UPDATE: Will Switzerland approve the AstraZeneca vaccine?
Several European countries have made a u-turn to now recommend the AstraZeneca vaccine. Switzerland is considering following suit.
Swiss authorities have not yet approved Covid vaccine from AstraZeneca.
However, Anne Lévy, the director of the Federal Office of Public Health (FOPH), said on Tuesday she was hoping the AstraZeneca vaccine would be approved in the coming weeks.
What is happening with AstraZeneca in Europe?
Several European countries have changed their tune on the AstraZeneca vaccine in recent days.
Germany, Italy, France and Austria all decided to approve the vaccine for people over 65s over the past week, overturning a previous recommendation that it only be used for people under 65.
After refusing to approve the vaccine for people in any age group due to “insufficient data”, Switzerland previously said it may sell it on or give it away “because AstraZeneca's vaccine has a bad reputation”.
Lévy told Swiss newspaper Watson on Tuesday the country was ready to start distributing the vaccine as soon as approval came through.
"We are waiting for approval by Swissmedic and would be happy if this happens," she said.
"We are still counting on it and hope that it will be approved in the next few weeks. Then we'll use it too, it's a good vaccine."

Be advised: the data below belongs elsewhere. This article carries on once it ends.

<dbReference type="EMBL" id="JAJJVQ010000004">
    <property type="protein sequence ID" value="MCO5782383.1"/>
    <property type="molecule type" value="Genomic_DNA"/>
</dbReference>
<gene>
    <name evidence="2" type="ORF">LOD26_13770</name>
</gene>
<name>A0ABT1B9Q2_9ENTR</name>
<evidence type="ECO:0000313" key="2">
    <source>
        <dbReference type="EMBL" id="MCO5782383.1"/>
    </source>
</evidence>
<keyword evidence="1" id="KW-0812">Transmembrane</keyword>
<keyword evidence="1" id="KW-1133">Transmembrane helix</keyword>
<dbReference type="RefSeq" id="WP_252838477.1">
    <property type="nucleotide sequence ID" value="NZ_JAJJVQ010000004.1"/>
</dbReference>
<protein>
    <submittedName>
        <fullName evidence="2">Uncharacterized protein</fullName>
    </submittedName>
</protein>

She also denied reports the Swiss government was trying to sell the vaccine.
"That is not right", she said.
Approving AstraZeneca to speed up vaccinations
As vaccines are in short supply in Switzerland because of delayed deliveries, health politician Verena Herzog said AstraZeneca doses should be approved.
“It is clear more vaccines are urgently needed. Safety is undoubtedly important. But 6.5 million people in Great Britain have been vaccinated with it and they have had very good experiences”, she said.
New evidence indicates that this vaccine is effective.
“New studies show an 80 percent reduction in hospitalisations for patients vaccinated with the Astra-Zeneca vaccine, and also a 60 percent less symptomatic infections after one dose”, said Christoph Berger, head of the Federal Commission for Vaccination Issues.
“These data is very good, but still has to be verified”, he added.
Switzerland’s drug authorisation agency Swissmedic has not confirmed whether it would reconsider approving the vaccine in view of new evidence.
It may stall the approval process though after a 49-year-old nurse died in Austria over the weekend following an AstraZeneca vaccination, and a 30-year-old hospital employee suffered serious complications after the same vaccine.
AstraZeneca has been in use in the UK and the European Union, but Austria withdrew the batch with which the victim was inoculated while its authorities investigate.
To date, apart from AstraZeneca, Switzerland purchased vaccines from Pfizer / Biontech (3 million doses), Moderna (13.5 million), Curevac (5 million) and Novavax (6 million).
So far, only Pfizer and Moderna doses are used in Switzerland.